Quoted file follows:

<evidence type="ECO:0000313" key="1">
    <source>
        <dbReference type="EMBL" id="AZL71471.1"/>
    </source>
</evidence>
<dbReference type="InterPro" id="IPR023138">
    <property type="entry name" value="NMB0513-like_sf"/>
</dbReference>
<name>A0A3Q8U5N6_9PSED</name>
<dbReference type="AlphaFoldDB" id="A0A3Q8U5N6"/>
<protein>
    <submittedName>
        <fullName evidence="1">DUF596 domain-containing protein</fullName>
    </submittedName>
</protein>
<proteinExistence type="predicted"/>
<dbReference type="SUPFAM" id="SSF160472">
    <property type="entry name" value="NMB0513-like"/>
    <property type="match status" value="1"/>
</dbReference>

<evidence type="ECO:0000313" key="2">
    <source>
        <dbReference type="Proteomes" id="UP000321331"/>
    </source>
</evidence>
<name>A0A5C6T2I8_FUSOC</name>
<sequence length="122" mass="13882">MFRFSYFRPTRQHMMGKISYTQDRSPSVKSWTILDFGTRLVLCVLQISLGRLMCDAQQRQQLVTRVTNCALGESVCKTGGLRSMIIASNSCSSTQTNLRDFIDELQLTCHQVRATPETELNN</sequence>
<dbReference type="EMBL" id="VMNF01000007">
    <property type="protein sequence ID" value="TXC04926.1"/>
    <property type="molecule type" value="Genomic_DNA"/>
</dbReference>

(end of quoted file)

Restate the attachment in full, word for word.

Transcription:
<evidence type="ECO:0000313" key="1">
    <source>
        <dbReference type="EMBL" id="AZL71471.1"/>
    </source>
</evidence>
<dbReference type="InterPro" id="IPR023138">
    <property type="entry name" value="NMB0513-like_sf"/>
</dbReference>
<name>A0A3Q8U5N6_9PSED</name>
<dbReference type="AlphaFoldDB" id="A0A3Q8U5N6"/>
<protein>
    <submittedName>
        <fullName evidence="1">DUF596 domain-containing protein</fullName>
    </submittedName>
</protein>
<proteinExistence type="predicted"/>
<dbReference type="SUPFAM" id="SSF160472">
    <property type="entry name" value="NMB0513-like"/>
    <property type="match status" value="1"/>
</dbReference>

<evidence type="ECO:0000313" key="2">
    <source>
        <dbReference type="Proteomes" id="UP000321331"/>
    </source>
</evidence>
<name>A0A5C6T2I8_FUSOC</name>
<sequence length="122" mass="13882">MFRFSYFRPTRQHMMGKISYTQDRSPSVKSWTILDFGTRLVLCVLQISLGRLMCDAQQRQQLVTRVTNCALGESVCKTGGLRSMIIASNSCSSTQTNLRDFIDELQLTCHQVRATPETELNN</sequence>
<dbReference type="EMBL" id="VMNF01000007">
    <property type="protein sequence ID" value="TXC04926.1"/>
    <property type="molecule type" value="Genomic_DNA"/>
</dbReference>